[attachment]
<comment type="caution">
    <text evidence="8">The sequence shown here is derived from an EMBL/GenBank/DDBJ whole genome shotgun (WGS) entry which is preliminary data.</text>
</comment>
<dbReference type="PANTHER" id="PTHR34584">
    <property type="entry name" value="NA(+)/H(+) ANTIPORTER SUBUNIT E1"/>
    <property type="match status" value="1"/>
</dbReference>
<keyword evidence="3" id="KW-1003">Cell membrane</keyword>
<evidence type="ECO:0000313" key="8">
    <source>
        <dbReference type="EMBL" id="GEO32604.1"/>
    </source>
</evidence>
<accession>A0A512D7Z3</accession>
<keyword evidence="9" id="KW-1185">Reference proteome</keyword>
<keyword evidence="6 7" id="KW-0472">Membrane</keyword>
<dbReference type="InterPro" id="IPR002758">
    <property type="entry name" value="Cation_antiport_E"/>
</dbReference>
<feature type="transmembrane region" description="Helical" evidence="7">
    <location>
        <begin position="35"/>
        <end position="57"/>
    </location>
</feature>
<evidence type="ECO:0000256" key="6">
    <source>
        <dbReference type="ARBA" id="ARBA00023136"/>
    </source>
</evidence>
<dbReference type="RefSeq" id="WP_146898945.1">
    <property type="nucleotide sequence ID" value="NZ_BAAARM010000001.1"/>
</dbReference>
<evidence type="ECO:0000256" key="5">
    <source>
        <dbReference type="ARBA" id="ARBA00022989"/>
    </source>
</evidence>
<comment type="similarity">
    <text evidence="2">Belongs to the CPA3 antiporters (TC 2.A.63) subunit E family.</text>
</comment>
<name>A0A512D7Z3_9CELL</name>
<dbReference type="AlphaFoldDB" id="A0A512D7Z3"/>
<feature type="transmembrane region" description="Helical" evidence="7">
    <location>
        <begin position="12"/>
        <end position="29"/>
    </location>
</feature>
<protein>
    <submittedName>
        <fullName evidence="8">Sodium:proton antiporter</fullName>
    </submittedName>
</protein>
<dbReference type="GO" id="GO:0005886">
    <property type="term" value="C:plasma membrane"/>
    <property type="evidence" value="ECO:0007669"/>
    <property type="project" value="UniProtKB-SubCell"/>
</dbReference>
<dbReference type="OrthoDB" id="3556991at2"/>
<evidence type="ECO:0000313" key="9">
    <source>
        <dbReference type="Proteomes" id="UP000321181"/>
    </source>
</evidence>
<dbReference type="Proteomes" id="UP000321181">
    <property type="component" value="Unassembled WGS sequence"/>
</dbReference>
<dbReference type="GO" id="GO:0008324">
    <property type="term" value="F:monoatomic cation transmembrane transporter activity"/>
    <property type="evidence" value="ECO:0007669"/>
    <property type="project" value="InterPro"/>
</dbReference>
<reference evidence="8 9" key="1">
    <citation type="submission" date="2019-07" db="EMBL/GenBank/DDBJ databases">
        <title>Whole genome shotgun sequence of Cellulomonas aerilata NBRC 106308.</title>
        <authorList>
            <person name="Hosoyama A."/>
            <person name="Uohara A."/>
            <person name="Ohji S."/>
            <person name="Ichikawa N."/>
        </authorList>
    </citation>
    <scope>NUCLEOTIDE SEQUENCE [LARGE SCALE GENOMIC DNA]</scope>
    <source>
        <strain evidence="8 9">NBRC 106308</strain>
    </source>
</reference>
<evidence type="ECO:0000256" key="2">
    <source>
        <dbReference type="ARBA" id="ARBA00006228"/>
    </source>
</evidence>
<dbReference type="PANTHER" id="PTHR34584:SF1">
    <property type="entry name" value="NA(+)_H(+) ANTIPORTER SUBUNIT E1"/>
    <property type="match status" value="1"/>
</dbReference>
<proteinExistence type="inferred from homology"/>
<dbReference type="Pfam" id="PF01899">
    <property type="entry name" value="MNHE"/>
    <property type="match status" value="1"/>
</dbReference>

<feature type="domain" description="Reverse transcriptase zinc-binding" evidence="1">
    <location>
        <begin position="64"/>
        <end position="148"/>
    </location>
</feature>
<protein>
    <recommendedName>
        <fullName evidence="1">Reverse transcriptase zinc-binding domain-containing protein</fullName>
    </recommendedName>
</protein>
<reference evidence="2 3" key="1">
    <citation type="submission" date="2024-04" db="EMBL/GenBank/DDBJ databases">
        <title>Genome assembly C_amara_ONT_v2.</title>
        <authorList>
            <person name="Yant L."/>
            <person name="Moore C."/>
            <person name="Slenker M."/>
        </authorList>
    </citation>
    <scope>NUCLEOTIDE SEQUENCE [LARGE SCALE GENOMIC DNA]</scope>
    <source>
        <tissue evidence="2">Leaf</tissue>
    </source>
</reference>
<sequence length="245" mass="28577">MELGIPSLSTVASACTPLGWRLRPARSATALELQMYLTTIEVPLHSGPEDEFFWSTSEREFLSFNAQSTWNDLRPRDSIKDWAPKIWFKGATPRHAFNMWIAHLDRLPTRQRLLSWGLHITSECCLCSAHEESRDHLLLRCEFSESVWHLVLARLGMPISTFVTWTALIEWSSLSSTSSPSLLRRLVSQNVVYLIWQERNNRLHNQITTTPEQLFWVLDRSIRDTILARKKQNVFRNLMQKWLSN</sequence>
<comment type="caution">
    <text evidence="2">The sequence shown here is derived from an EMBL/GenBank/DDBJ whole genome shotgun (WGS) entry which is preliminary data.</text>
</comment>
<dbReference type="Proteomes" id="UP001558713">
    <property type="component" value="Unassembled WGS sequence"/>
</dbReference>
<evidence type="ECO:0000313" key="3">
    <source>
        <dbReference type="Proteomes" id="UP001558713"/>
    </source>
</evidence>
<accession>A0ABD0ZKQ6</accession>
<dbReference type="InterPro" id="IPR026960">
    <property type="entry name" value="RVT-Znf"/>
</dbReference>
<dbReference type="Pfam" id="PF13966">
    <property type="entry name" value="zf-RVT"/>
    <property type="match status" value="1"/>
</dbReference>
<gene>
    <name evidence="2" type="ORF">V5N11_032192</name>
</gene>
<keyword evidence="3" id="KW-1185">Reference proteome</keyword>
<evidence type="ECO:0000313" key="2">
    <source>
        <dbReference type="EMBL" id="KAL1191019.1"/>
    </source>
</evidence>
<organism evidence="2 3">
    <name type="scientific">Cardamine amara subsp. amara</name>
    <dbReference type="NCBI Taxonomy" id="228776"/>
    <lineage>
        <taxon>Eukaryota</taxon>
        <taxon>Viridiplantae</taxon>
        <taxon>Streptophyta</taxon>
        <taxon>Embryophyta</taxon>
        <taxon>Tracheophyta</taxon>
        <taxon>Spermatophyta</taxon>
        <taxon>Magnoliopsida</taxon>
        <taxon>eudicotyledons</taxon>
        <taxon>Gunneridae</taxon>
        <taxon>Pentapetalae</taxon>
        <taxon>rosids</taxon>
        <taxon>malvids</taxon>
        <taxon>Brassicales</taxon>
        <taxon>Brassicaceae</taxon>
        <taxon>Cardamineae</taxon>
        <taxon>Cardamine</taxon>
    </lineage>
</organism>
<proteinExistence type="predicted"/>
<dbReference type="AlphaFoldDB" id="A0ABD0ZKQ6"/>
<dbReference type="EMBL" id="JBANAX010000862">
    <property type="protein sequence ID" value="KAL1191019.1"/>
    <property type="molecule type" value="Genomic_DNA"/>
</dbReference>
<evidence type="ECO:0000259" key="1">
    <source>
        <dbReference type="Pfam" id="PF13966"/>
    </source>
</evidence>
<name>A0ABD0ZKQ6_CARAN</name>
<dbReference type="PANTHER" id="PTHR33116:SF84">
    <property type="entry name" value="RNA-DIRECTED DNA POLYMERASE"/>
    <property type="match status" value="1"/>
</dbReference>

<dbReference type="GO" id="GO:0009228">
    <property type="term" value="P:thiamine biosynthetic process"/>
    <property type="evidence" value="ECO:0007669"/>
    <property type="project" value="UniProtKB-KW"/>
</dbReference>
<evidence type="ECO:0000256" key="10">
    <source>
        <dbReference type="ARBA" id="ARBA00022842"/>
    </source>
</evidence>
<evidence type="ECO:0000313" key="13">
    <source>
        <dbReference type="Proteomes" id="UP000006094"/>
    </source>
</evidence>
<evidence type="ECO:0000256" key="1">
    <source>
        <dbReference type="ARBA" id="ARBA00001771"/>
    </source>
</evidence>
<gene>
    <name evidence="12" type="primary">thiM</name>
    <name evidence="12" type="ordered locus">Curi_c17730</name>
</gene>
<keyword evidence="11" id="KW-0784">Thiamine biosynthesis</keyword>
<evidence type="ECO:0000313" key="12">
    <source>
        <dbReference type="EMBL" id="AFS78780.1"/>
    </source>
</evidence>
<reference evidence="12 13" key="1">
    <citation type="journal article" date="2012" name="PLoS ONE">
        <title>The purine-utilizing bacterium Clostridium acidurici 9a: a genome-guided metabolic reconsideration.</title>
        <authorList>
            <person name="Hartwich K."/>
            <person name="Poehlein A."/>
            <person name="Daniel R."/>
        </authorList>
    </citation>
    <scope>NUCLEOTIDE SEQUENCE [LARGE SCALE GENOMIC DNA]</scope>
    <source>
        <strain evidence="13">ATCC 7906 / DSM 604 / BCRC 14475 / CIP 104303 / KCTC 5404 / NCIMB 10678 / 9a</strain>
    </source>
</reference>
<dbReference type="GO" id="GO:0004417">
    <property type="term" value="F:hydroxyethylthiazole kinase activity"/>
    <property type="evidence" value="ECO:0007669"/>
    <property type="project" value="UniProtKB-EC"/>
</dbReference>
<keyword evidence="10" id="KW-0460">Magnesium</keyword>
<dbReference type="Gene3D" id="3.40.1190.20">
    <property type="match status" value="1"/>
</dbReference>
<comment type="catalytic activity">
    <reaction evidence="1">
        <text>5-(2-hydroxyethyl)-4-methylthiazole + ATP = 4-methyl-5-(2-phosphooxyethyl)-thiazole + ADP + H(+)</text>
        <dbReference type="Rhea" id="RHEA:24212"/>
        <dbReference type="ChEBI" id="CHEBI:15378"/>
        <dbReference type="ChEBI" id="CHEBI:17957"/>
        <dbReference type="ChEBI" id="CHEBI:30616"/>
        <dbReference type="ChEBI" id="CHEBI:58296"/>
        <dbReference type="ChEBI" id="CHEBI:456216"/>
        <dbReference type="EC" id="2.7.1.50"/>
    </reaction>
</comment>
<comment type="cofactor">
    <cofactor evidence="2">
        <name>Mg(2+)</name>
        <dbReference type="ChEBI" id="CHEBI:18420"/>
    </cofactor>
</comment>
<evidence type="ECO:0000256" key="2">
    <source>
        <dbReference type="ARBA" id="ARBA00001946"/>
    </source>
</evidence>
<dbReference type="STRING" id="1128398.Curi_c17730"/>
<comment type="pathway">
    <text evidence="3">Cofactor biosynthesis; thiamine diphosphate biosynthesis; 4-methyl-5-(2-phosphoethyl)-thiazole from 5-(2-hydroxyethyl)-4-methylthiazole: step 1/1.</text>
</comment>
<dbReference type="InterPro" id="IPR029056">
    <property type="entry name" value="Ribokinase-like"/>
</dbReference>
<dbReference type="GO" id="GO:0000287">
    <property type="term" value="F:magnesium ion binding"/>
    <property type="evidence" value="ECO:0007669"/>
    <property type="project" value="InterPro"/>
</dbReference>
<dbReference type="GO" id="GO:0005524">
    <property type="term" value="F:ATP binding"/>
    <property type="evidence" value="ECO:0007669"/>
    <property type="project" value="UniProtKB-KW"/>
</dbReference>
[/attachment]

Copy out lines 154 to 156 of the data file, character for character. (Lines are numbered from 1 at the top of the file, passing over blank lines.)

        <dbReference type="EMBL" id="KAL1191019.1"/>
    </source>
</evidence>